In this work package we investigate the medium-term impact of Covid-19 lockdown on workers’ occupational allocation, wage inequality and unemployment in Luxembourg and across EU member states. Our goal is to quantify the labor market implications of partial annihilation of selected sectors of economic activity. By simulating scenarios of different degree of severity, we compute changes in workers’ assignment to jobs, unemployment measures, and final production across sectors of regional and national economies. Our study is targeted at identifying those segments of labor markets that are most vulnerable to lockdown, to highlight the consequences of insufficient efforts to preserve jobs inducing firms’ mass bankruptcies, layoffs, and unemployment. The methodology implemented in this project includes building and calibrating a theoretical model of labor markets with multiple occupations and sectors of economic activity. Workers, equipped with multidimensional, heterogeneous skills, decide about their optimal sorting across occupations. Firms operating within sectors set the structure of occupational employment to fulfil tasks. The equilibrium allocation of workers to tasks determines wage distributions, within- and between occupation inequality, and the endogenous rate of unemployment. Within this approach, we quantify the consequences of lockdown for labor market assignment, as well as simulate various
scenarios of post-lockdown economic environment for wage distributions, inequality, occupational mobility of workers, and sectoral production. Our methodology allows us to design tailor-made policies targeted at supporting the most vulnerable workers.
Leader: Michal Burzynski (LISER-LM).
4. YMAA in the post-Covid wealth crisis (WP-IV)
This project helps assess the risks of a contagion of the Covid-19 health crisis to households’ welfare: one can expect the spread of a major socioeconomic crisis through (at least) four processes: a. mass unemployment and loss of income, b. a housing market crisis, c. family disruptions, and d. health issues (physical and mental disorders). This study focuses on a specific potentially vulnerable population, young-mid-aged adults (YMAA) – typically in the first two decades of their involvement in the labour market. High debt to income ratios and dependence of households’ welfare on upward job mobility, family stability, and health condition define the specific vulnerability of this demographic group. We focus mostly on process b., based on income, as well as wealth and debt balance, because of its specific demographic importance. With the exception of the 2008 financial crisis, the last generation of YMAA experienced a context of relative stability, easier access to credit, and rapid growth of the housing index (with different magnitudes across countries), favouring home ownership. This context favoured early decisions to buy, since the later one’s home aquisition, the smaller the surface one’s household could expect to obtain1. In the disruptive context of the post-COVID19 era, indebted YMAAs face the risks of asset bubble explosion and its consequences (cf Case-Shiller Index). This increases their socioeconomic vulnerability. Is this middle generation to be sacrificed? Particular within the middle class?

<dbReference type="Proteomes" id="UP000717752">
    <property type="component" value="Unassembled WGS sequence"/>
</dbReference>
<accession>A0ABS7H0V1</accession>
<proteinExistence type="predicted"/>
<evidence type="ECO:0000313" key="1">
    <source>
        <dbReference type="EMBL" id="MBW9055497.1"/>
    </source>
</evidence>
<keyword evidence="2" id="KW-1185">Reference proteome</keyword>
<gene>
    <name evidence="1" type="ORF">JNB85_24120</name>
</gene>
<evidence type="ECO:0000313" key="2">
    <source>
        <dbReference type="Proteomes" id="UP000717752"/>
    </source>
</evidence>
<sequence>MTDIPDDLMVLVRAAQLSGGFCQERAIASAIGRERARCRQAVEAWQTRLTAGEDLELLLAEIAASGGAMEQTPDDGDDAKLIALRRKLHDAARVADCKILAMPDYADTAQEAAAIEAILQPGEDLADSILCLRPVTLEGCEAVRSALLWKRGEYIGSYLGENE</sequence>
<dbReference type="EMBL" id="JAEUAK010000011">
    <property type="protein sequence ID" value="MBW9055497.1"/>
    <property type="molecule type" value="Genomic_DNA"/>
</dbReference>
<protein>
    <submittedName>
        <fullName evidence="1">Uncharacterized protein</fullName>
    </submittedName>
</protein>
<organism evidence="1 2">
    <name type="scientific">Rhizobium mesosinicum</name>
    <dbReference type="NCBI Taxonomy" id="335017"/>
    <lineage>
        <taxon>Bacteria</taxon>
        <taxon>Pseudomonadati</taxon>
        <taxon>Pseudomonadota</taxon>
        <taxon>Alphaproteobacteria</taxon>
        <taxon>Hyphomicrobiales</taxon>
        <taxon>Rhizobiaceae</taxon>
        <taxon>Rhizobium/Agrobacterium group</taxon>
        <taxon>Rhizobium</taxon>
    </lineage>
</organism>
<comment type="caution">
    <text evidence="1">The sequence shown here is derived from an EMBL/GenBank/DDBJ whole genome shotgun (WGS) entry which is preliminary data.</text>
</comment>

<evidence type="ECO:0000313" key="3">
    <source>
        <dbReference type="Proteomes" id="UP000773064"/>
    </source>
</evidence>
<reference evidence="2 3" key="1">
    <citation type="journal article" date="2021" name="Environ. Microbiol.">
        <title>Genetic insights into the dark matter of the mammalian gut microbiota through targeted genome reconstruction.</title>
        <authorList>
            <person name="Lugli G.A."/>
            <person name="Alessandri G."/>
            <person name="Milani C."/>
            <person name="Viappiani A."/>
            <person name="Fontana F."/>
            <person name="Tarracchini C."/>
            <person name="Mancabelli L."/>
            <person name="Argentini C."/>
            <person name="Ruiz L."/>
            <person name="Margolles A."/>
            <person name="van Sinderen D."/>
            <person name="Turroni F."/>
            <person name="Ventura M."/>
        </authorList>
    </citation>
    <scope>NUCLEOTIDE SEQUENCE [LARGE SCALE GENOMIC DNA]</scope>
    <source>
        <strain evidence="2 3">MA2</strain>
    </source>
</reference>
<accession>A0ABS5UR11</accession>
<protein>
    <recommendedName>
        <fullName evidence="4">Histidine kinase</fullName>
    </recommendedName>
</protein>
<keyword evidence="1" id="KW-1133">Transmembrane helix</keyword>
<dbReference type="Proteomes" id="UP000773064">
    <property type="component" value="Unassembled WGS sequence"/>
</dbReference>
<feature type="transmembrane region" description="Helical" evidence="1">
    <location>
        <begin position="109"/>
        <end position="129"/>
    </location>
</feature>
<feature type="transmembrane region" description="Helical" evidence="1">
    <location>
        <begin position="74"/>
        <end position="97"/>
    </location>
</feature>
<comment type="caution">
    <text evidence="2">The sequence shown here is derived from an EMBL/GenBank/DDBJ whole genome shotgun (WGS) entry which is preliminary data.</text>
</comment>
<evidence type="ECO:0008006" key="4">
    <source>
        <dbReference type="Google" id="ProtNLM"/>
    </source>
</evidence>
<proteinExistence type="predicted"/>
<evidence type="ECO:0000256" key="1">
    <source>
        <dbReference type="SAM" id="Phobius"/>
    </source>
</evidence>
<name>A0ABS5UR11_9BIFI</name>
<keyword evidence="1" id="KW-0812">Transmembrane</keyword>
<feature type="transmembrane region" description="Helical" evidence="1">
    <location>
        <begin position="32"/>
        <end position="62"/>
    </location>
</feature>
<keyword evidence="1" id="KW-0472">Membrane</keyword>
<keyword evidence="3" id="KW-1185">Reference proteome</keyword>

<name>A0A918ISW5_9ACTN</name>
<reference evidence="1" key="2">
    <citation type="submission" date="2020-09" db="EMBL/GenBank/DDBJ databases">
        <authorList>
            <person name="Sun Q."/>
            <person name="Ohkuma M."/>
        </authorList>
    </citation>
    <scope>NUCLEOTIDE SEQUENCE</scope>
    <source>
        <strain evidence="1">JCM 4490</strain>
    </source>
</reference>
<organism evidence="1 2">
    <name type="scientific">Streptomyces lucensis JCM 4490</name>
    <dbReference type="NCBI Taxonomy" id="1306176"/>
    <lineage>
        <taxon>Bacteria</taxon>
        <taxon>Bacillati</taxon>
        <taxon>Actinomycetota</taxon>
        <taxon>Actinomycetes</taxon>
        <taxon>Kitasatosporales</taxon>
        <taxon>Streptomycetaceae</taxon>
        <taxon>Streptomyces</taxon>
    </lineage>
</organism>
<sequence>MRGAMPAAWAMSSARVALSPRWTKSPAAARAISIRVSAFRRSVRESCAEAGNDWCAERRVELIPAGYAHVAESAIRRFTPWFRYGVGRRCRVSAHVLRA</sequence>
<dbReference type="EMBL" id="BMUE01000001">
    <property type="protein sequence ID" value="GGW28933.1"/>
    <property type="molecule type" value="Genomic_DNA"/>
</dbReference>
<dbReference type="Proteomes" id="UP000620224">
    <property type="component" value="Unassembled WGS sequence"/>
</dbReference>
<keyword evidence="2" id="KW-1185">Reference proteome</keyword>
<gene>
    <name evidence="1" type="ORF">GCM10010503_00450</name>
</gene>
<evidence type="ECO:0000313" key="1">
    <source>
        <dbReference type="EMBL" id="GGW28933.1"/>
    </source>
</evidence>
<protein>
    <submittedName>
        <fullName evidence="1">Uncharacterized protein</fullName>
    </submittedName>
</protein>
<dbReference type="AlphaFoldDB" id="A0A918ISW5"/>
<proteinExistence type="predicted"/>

In work package (i), we define and describe the population at risk of wealth losses based on their debt versus assets position, and reassess the concept of vulnerability through over-indebtedness risks. The work package (ii) analyzes the regimes of accumulation of birth cohorts spanning from the silent generation born in the late 1930 to the Millennials (today’s YMAAs). This preCOVID-19 regime will be longitudinally modelled based on income and wealth data (generally through panel studies) within different social strata (based on education, parents’ background, etc.) in a set of contrasted developed countries, using panels in Germany (Gsoep), the U.S. (Psid), and Korea (Klips) spanning 1990-2018, as well as in Luxembourg (through the EUHFCS (2011-2014-2017)). Novel age-period-cohort modelling techniques (Bar Haim et al 2019) developed in Luxembourg (APCD, APCTLAG, APCGO) with UPenn colleagues will provide the rules of the ‘routine scenario’ of wealth accumulation before the disruption triggered by COVID-19. Work package (iii) contrasts the earlier regime (the counterfactual ‘routine scenario’ of wp (ii)) with simulated ‘disruptive scenarios’ modelling stresses of different intensities on four dimensions: negative shocks on wealth, health, family disruptions, mass unemployment, etc. This comparison of scenarios will help measure impact, understand and forecast consequences, and suggest best social policies for a resilient society.
Leader: Louis Chauvel (Unilu).
Partners: Jason Settels (Unilu), Francisco Ceron (Unilu), Herbert Smith and Hyunjoon Park (UPenn).
1- See Chauvel, L. and A. Hartung (2016). Malaise in the Western Middle Classes. UNESCO, World Social Science Report Challenging Inequalities. Chauvel L., A. Hartung, E. Bar-Haim, P. Van Kerm Philippe (2019). Income and Wealth Above the Median”. Research on Economic Inequality, 2019, vol. 27, pp. 89-104.
RESEARCH LUXEMBOURG TASK FORCE
Didier Goossens: firstname.lastname@example.org
LUXEMBOURG INSTITUTE OF SOCIO-ECONOMIC RESEARCH
Carole Wiscour-Conter: email@example.com